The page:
Campus garden debuts for Earth Week

campus garden

By Keiana Hadjireza
The debut of the new campus community garden will be featured at this year’s Earth Week, April 15-21, at the University of Washington Bothell.

Located on the north side of the sports fields, the garden boasts three large raised beds, right, and is designed to give everyone on campus an opportunity to experiment and learn about sustainable urban gardening. The garden was brought to fruition with the combined efforts of UW Bothell’s garden committee, facilities services and the School of Interdisciplinary Arts & Sciences (IAS).

raised garden beds

An official garden party on Friday, April 21, is just one of the events planned for Earth Week. The student chapter of the American Society of Mechanical Engineers, for example, is also hosting a garden hackathon the same day.

“It’s important to get a more diverse set of interests and backgrounds involved in caring about the earth,” said Cassie Lubenow, sustainability coordinator for facilities services.

Sustainability and resourcefulness have long been key priorities of the university. Earth Week highlights the importance of incorporating a green routine into everyday life and bringing awareness to environmental issues, Lubenow said. “It’s a time to drop things and focus on the earth.”

Opportunities to be hands-on during Earth Week include a restoration project in North Creek forest, planting trees and vegetables on campus with the grounds team and sorting through garbage, as seen at left, to divert it from going to landfills.

garbage sorting

Other Earth Week events focus film, art, food and entertainment, such as a musical performance by the solar-powered rock band known as Trapdoor Social.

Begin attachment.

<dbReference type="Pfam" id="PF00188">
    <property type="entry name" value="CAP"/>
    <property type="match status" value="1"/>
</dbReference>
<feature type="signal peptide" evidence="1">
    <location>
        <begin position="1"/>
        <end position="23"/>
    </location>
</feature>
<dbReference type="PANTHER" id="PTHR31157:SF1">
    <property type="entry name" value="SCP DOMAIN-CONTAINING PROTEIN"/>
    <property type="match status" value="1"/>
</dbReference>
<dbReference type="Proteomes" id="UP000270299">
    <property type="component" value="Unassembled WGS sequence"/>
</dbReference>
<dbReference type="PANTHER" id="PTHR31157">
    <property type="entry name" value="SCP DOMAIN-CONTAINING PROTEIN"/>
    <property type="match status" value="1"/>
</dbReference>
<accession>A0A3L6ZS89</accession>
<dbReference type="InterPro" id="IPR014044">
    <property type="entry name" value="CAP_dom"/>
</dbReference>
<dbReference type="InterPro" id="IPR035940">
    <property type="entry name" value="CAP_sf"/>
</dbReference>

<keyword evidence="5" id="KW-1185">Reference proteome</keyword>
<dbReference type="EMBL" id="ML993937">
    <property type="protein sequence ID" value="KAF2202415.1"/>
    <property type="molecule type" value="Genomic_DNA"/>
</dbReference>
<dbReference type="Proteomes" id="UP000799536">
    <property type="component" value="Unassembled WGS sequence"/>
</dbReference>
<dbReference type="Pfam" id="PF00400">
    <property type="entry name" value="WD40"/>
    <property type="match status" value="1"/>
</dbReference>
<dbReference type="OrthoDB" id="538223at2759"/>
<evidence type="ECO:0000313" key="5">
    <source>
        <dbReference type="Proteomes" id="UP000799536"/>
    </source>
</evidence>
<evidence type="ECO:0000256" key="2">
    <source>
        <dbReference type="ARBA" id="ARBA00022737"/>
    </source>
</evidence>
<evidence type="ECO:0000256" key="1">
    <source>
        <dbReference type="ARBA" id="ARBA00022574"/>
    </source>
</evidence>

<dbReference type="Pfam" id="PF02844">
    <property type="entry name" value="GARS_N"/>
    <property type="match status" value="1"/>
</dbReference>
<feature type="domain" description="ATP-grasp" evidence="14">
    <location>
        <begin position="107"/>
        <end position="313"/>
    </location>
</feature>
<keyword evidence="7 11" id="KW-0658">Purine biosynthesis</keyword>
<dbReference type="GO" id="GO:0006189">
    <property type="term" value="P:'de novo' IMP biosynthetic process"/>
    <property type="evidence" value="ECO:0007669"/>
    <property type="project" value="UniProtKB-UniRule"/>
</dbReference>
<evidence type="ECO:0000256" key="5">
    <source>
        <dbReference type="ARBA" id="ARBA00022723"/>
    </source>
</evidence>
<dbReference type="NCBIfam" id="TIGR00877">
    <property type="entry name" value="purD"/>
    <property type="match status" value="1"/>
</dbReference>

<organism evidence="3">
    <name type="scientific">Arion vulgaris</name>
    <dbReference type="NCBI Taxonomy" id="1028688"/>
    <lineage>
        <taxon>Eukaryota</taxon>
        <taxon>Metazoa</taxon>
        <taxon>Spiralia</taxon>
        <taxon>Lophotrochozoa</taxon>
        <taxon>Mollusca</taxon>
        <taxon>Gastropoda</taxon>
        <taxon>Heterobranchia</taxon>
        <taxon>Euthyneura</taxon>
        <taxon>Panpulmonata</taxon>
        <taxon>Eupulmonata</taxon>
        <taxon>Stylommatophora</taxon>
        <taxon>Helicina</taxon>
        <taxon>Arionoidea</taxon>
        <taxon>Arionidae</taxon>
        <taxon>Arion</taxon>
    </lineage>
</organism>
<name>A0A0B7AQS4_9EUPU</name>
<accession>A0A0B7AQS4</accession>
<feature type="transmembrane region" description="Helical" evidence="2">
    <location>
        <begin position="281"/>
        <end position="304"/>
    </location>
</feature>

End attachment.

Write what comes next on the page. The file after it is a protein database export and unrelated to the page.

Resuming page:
The line-up also includes lectures and presentations on the climate and other related issues. On Monday, April 17, for example, a panel of five climate activists known as the “valve-turners” will discuss their decision to bring awareness to climate issues by shutting off five pipelines carrying tar sands oil into the United States. The talk is organized by Jennifer Atkinson, a lecturer in IAS and member of the Earth Week Steering Committee.

She cites benefits of making changes at home that impact the environment. “Reducing meat consumption can cut more carbon emissions than giving up your cars.”

Earth Week’s goal of sustainability and reducing carbon emission are closely tied to the restoration of the wetlands along the edge of campus. The wetlands served as the “centerpiece of the sustainable initiative” said Lubenow, and UW Bothell is a pesticide, herbicide and chemical fertilizer free campus.

“We have been practicing organic land care for nearly 11 years,” said Tyson Kemper, grounds supervisor. “Our leadership in this regard has inspired many other institutions and individuals in the region to do the same.”

Earth Day planting

As part of its commitment to incorporating green practices in its day-to-day operations, the University also uses solar panels to power the parking garage and the LB2 building. UW Bothell is working towards becoming climate neutral by 2050 – and Earth Week helps keep the campus community focused on that goal.

“Earth Day events have been an important platform from which the sustainability values and actions of UW Bothell can be shared,” says Kemper. “It highlights the ways in which the university advances sustainability locally, regionally and globally.”

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